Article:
New Delhi: The central government on Monday (April 20) released the April instalment of states’ share in central taxes amounting to over Rs 46,000 crore. The move is seen as an attempt to assist states effectively address situation arising out of coronavirus COVID-19,
The money has been released ahead of schedule and as a special dispensation to meet immediate funding needs of the state governments looking to restore economic activity and minimise losses to its citizens due to disruptions caused by lockdowns.
“Ministry of Finance has issued sanctions for April instalment of Devolution of States` Share in Central Taxes and Duties amounting to Rs 46,038.10 cr today.,” the Finance Ministry said in a tweet. “The inter-se share is as per the recommendations of the XV Finance Commission,” it added.
The Budget had projected the share of the states in taxes at Rs 7.84 lakh crore for 2020-21.
The highest share of central taxes for April has gone to Uttar Pradesh with a net transfer of Rs 8,255.19 crore. This is followed by Bihar at Rs 4,631.96 crore. West Bengal has got Rs 3,461.65 crore while Madhaya Pradesh has got Rs 3,630.60.
Maharashtra share has been lower at Rs 2,824.47 crore. Goa and Sikkim have got the least from central pool of taxes at Rs 177.72 crore and Rs 178.64 crore respectively.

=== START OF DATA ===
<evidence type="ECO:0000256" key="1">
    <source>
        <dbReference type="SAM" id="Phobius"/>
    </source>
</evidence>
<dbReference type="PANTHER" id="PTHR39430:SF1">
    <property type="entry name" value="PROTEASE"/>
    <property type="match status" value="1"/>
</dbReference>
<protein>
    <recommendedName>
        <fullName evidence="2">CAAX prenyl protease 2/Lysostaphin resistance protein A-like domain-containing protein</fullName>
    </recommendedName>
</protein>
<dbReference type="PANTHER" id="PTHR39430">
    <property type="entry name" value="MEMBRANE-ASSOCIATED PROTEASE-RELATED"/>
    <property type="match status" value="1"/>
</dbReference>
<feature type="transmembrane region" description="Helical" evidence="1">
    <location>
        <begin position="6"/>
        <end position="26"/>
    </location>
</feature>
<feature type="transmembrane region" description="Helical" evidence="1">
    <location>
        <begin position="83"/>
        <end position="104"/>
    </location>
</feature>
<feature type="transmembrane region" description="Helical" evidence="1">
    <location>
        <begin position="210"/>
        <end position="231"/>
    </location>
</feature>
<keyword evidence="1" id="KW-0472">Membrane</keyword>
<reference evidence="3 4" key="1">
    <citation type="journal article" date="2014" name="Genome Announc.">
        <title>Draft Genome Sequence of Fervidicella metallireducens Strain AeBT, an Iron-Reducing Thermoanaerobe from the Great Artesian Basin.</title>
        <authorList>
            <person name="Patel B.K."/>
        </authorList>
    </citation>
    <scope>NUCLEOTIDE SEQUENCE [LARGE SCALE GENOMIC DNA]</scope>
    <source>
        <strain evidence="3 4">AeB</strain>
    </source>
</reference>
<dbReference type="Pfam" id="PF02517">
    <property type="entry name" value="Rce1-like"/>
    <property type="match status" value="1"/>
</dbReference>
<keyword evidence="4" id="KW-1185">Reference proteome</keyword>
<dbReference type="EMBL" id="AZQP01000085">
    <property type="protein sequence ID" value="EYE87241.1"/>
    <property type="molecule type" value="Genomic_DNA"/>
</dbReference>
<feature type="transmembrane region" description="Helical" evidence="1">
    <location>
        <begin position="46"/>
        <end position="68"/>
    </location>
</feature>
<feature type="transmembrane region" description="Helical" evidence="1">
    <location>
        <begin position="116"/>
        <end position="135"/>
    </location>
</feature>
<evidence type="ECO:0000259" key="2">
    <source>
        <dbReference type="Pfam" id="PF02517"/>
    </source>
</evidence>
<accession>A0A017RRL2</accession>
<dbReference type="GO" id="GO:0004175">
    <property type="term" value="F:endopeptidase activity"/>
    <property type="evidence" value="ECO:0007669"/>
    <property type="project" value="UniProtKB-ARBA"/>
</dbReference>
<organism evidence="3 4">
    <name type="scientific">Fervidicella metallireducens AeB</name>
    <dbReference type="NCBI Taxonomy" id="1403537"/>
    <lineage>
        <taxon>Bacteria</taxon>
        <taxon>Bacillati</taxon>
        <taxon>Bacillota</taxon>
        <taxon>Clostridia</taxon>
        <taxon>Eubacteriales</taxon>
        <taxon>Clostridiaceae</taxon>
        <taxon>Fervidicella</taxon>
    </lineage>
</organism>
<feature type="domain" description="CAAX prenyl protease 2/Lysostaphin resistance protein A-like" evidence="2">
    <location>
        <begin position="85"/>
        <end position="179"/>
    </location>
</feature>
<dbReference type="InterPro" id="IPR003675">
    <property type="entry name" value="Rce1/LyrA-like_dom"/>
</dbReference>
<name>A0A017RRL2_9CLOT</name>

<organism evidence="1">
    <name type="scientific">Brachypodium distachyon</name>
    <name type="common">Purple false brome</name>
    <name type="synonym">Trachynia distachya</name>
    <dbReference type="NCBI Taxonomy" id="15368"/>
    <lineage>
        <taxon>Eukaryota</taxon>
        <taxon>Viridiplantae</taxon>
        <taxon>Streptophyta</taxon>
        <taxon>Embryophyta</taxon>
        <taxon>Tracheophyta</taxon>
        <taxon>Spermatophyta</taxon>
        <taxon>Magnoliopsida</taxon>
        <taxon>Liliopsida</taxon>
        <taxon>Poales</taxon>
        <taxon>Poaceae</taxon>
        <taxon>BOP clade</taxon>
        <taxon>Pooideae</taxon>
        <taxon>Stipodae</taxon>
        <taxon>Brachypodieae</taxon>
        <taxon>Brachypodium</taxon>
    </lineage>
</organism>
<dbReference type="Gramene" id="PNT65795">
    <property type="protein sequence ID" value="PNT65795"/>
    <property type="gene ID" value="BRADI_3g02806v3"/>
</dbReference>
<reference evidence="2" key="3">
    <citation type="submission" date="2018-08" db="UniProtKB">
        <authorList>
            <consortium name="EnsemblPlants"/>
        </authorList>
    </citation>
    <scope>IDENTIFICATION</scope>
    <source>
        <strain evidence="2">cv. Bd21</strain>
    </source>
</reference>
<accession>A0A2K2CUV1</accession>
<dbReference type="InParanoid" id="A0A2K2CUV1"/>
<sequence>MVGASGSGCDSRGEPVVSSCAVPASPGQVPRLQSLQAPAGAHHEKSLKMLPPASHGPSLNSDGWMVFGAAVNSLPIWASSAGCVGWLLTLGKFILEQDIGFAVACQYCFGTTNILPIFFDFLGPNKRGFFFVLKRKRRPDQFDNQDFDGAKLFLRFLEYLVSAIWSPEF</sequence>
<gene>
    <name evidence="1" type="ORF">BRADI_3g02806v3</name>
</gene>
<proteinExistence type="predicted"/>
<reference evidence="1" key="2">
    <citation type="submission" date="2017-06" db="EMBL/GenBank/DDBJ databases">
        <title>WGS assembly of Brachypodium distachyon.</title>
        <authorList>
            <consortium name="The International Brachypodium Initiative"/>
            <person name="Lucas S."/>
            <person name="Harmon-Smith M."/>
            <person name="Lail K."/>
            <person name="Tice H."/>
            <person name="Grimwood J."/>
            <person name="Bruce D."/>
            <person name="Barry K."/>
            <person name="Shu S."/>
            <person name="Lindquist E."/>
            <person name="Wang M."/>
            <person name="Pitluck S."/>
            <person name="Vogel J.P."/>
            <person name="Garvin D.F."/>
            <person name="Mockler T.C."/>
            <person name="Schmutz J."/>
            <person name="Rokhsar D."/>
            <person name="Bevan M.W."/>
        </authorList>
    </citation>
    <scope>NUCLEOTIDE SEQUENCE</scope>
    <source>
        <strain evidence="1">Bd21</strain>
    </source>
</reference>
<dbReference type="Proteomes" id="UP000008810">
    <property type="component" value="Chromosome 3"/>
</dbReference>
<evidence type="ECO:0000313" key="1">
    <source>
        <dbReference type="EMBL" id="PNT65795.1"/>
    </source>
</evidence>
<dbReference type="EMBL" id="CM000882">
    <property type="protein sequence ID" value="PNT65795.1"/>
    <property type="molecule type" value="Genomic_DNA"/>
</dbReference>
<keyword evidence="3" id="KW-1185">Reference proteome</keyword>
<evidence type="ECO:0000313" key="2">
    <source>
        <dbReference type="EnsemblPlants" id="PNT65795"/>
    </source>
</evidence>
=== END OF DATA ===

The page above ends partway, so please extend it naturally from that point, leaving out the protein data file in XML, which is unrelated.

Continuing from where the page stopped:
In its interim report for FY21, the 15th Finance Commission has reduced the share of states in the divisible pool of central taxes by one percentage point to 41 per cent, factoring in the conversion of the erstwhile state of Jammu and Kashmir into two Union territories.
The report, tabled in Parliament in February, has also changed the criteria and weights under which funds are allocated to states. It assigned 15 per cent weight to the population of a state, down from the 17.5 per cent allocated by the 14th Finance Commission, but raised the weight under demographic performance from 10 per cent to 12.5 per cent.
The 14th Finance Commission had recommended the states be given 42 per cent share in taxes.
The FFC report has also introduced “tax effect”, for states, with 2.5 per cent weightage, while significantly reducing the weight for income distance from 50 per cent to 45 per cent.
(With PTI inputs)